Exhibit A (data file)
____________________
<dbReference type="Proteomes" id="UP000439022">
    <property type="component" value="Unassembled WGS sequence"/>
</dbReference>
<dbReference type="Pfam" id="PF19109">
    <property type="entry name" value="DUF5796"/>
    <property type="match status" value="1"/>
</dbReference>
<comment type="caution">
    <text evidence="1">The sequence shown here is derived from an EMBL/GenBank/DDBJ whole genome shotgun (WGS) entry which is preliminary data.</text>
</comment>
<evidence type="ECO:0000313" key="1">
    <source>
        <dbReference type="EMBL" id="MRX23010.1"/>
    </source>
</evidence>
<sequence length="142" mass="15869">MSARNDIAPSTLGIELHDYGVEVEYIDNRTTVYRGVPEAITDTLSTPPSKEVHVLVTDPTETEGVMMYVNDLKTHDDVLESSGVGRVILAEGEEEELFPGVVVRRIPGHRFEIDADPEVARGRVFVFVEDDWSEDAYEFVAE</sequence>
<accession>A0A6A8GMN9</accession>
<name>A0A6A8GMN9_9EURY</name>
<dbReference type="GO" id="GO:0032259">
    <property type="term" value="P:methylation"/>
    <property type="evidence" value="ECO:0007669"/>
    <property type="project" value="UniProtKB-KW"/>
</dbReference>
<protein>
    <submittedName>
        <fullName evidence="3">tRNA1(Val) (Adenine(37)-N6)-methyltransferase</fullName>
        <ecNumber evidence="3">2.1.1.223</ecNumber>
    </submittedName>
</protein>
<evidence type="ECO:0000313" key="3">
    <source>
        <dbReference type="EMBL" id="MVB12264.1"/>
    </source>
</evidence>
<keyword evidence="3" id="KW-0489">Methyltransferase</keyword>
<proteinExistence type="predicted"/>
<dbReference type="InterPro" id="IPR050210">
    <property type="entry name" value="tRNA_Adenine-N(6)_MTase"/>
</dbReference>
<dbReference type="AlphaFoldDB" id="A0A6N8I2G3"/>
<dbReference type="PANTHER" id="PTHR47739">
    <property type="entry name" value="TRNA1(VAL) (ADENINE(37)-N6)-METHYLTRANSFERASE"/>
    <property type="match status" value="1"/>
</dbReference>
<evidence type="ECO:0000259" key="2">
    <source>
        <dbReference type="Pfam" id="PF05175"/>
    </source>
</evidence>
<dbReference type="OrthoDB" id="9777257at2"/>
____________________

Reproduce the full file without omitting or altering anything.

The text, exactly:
<dbReference type="Proteomes" id="UP000439022">
    <property type="component" value="Unassembled WGS sequence"/>
</dbReference>
<dbReference type="Pfam" id="PF19109">
    <property type="entry name" value="DUF5796"/>
    <property type="match status" value="1"/>
</dbReference>
<comment type="caution">
    <text evidence="1">The sequence shown here is derived from an EMBL/GenBank/DDBJ whole genome shotgun (WGS) entry which is preliminary data.</text>
</comment>
<evidence type="ECO:0000313" key="1">
    <source>
        <dbReference type="EMBL" id="MRX23010.1"/>
    </source>
</evidence>
<sequence length="142" mass="15869">MSARNDIAPSTLGIELHDYGVEVEYIDNRTTVYRGVPEAITDTLSTPPSKEVHVLVTDPTETEGVMMYVNDLKTHDDVLESSGVGRVILAEGEEEELFPGVVVRRIPGHRFEIDADPEVARGRVFVFVEDDWSEDAYEFVAE</sequence>
<accession>A0A6A8GMN9</accession>
<name>A0A6A8GMN9_9EURY</name>
<dbReference type="GO" id="GO:0032259">
    <property type="term" value="P:methylation"/>
    <property type="evidence" value="ECO:0007669"/>
    <property type="project" value="UniProtKB-KW"/>
</dbReference>
<protein>
    <submittedName>
        <fullName evidence="3">tRNA1(Val) (Adenine(37)-N6)-methyltransferase</fullName>
        <ecNumber evidence="3">2.1.1.223</ecNumber>
    </submittedName>
</protein>
<evidence type="ECO:0000313" key="3">
    <source>
        <dbReference type="EMBL" id="MVB12264.1"/>
    </source>
</evidence>
<keyword evidence="3" id="KW-0489">Methyltransferase</keyword>
<proteinExistence type="predicted"/>
<dbReference type="InterPro" id="IPR050210">
    <property type="entry name" value="tRNA_Adenine-N(6)_MTase"/>
</dbReference>
<dbReference type="AlphaFoldDB" id="A0A6N8I2G3"/>
<dbReference type="PANTHER" id="PTHR47739">
    <property type="entry name" value="TRNA1(VAL) (ADENINE(37)-N6)-METHYLTRANSFERASE"/>
    <property type="match status" value="1"/>
</dbReference>
<evidence type="ECO:0000259" key="2">
    <source>
        <dbReference type="Pfam" id="PF05175"/>
    </source>
</evidence>
<dbReference type="OrthoDB" id="9777257at2"/>